The need for penal reform in Scotland appeared on the front page of The Herald this week as Lord Carloway highlighted the high rate of Scottish imprisonment. Engaging in this public debate, The Howard League Scotland sent a letter of response which was published on the 18th of January, which read:

Scotland should have a great sense of hope and almost relief that at last a judge has come out publicly with what is needed to be said about sentencing. Those of us in The Howard League for Penal Reform in Scotland (HLS) are hugely heartened by the front page splash in The Herald of 14 January headed “Carloway: we need culture shift in prison sentencing”. We all need this culture shift to meet the needs of victims and offenders (remembering too that individuals can at different times be victim or offender), to make Scotland a safer place.

Imprisonment does not make one less likely to reoffend on release, quite the opposite-despite the best efforts of our prison service. Whatever good work is done in prisons can be negated by the difficulties experienced on release. The same work with offenders is more effectively done in the community-but of course it does need to be available and adequately resourced. Scotland locks up a disproportionate high number compared with other countries and too many prisoners are poor and vulnerable, have disadvantaged backgrounds and mental health or other issues. All of this is well supported by research and those who work in criminal justice and by those in wider society with knowledge and understanding of Scotland’s penal policy and practice.

To make a culture shift it is essential that the judiciary are on side with and preferably driving the change, as was the case in Finland when that country decided to substantially reduce its prison population twenty or more years ago. They did this successfully and with no adverse impact on offending rates. It is, therefore, the most promising indication of the possibility of change ever seen in Scotland, to have Lord Carloway recognise all the above, as the article says “it would be hard to disagree with the “generality” that the prison population is too high and that in some instances the wrong people are behind bars.” This is especially the case when crime is at a 39-year low.”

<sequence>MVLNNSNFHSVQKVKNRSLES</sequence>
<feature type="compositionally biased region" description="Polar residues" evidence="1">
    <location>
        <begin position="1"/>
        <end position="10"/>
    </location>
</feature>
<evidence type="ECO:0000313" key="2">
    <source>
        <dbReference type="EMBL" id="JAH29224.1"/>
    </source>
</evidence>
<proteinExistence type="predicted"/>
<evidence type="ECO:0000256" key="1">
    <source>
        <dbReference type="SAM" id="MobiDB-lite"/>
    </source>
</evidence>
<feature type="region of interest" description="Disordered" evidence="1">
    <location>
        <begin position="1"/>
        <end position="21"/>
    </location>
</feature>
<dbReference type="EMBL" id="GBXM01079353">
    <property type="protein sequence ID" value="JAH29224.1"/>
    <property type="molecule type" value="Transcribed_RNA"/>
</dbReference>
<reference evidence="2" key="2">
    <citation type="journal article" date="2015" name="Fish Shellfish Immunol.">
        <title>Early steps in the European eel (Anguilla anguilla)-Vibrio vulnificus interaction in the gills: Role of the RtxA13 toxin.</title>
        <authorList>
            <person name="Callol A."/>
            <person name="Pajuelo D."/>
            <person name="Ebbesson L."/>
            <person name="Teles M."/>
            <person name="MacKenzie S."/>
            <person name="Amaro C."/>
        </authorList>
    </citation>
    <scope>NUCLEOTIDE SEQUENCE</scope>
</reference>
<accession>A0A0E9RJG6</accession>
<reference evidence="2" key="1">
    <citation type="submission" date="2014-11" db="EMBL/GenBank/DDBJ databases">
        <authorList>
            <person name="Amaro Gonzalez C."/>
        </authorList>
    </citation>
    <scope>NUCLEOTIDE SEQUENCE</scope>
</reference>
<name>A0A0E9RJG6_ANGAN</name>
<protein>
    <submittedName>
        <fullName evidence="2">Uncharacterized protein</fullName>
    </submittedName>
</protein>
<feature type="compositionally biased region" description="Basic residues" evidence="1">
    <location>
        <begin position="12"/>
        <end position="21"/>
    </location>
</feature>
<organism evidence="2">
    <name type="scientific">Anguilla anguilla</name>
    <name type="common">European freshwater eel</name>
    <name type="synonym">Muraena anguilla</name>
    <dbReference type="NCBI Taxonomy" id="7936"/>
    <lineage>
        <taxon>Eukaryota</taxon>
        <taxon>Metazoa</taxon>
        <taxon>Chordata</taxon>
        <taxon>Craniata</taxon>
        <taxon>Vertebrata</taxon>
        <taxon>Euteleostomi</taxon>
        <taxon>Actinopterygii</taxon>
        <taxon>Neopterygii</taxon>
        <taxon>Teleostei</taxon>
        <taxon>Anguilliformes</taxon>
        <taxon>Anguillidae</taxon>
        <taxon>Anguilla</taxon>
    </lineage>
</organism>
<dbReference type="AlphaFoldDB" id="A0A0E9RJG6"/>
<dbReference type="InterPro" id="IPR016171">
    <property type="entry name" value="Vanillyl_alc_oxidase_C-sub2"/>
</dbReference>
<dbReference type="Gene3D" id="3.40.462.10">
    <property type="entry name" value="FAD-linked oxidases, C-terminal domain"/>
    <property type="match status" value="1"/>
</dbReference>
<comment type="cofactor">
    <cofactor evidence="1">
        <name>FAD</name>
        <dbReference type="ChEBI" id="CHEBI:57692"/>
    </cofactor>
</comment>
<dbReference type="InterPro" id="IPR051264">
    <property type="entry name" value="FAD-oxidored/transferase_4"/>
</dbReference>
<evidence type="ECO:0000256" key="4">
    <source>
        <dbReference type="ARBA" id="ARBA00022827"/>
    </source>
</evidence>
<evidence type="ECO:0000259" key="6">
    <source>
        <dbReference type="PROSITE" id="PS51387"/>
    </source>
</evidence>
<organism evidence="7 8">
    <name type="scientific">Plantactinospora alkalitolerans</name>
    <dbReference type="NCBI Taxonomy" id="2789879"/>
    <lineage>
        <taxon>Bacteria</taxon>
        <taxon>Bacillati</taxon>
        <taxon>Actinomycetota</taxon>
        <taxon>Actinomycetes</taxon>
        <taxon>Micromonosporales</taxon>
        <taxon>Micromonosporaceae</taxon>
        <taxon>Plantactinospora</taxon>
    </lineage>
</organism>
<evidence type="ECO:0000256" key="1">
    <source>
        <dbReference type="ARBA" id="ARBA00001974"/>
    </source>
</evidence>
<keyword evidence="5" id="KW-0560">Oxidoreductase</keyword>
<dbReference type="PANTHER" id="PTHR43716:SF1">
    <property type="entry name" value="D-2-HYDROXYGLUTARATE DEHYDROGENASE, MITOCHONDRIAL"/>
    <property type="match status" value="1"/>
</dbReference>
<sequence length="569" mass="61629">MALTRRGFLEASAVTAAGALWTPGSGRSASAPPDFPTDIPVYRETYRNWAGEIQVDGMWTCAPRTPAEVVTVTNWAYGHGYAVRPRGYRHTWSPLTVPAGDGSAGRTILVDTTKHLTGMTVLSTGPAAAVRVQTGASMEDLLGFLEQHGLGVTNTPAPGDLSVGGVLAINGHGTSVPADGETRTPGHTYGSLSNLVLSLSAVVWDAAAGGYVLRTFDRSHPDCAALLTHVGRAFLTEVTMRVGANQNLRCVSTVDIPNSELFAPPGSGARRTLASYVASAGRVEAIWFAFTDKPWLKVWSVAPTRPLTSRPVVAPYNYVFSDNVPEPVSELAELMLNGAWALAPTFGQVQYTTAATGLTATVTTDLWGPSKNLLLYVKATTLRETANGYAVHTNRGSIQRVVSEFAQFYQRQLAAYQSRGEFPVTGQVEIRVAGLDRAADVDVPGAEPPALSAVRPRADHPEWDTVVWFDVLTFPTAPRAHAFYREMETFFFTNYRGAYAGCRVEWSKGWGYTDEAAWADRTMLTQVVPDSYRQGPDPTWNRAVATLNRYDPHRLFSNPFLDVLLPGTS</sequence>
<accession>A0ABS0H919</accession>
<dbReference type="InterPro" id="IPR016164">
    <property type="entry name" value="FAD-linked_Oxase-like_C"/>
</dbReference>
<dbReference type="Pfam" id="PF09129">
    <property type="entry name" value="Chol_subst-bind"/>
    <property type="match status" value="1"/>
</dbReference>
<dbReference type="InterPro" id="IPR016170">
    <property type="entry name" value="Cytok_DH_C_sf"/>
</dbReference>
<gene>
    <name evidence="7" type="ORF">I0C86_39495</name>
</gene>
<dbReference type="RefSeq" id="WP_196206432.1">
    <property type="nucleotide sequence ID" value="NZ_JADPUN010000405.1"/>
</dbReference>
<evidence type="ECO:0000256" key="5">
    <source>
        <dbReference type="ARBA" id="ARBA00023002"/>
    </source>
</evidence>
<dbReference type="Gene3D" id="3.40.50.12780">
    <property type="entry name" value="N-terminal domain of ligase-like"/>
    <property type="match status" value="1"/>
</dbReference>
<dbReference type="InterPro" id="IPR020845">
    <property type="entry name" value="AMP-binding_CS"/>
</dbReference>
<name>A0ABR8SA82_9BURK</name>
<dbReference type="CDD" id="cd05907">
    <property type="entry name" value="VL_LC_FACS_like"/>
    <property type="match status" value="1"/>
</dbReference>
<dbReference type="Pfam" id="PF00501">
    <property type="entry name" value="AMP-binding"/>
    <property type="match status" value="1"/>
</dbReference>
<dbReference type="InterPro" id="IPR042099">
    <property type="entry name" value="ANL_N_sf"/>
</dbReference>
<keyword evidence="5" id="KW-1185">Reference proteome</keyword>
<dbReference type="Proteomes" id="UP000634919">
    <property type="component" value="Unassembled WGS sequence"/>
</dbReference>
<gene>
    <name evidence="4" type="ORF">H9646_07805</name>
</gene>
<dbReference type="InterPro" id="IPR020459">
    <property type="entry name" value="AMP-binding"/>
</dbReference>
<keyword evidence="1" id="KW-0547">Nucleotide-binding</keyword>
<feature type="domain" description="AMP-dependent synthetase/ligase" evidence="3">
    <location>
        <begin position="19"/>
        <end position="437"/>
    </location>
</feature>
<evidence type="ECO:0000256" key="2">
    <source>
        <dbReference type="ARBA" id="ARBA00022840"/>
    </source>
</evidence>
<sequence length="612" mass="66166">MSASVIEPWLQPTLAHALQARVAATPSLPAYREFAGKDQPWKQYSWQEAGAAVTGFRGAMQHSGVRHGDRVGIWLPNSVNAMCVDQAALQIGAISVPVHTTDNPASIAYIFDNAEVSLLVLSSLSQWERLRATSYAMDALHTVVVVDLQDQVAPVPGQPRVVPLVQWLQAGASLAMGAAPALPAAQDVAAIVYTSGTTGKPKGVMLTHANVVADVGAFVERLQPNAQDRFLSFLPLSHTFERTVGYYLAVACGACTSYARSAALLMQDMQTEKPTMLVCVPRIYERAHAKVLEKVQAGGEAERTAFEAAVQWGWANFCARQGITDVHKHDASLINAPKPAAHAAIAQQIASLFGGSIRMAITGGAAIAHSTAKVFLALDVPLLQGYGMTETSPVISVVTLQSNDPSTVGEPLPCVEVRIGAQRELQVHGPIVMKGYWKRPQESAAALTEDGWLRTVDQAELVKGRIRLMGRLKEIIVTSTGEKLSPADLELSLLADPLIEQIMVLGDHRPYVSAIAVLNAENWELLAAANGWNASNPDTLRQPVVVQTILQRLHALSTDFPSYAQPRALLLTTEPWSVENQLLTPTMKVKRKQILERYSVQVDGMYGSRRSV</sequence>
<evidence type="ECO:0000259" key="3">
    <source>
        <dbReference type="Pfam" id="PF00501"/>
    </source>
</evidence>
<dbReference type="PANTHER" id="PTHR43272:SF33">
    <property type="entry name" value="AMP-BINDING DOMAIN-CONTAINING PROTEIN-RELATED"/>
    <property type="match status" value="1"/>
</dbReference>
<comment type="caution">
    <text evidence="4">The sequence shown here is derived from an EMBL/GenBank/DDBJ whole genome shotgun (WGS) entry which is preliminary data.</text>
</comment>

Lord Carloway’s statement will be welcomed by thoughtful and creative judges who seek to use their discretion in innovative ways to ensure they mainly hand down effective community sentences which are the most likely to reduce recidivism. Those judges, and let us assume it will be the vast majority, will want the opportunity Lord Carloway promises to learn more about current evidence in the field of criminology, potentially ground breaking transformation currently being promoted within Scottish prisons, and the programmes available for offenders within community sentences. It would be shocking if any judge did not want to be “up to speed on modern thinking and practice” and to “refresh their ideas of what is available in terms of practice”.

Many judges, of course, are already up to speed on this and are hindered in progressive, effective sentencing by the lack of, or patchy nature of, community sentences facilities. The culture change must include a shift from investing in prison buildings to the more cost-effective early intervention, restorative justice and other justice work in the community.

Read Further: Carloway: We need culture shift in prison sentencing

Women Offenders

Howard League Scotland supported the findings and recommendations of the Commission for Women Offenders’ report published in April 2012, the majority of which were accepted by the Scottish Government. The Cabinet Secretary for Justice made his second annual report to the Scottish Parliament on progress to date. His report can be found here.

Howard League Scotland provided evidence to the Justice Committee expressing concern that the Scottish Government does not intend to reduce the capacity of the female prison estate and that this is likely to militate against greater use of community-based disposals for women. Our submission can be read here.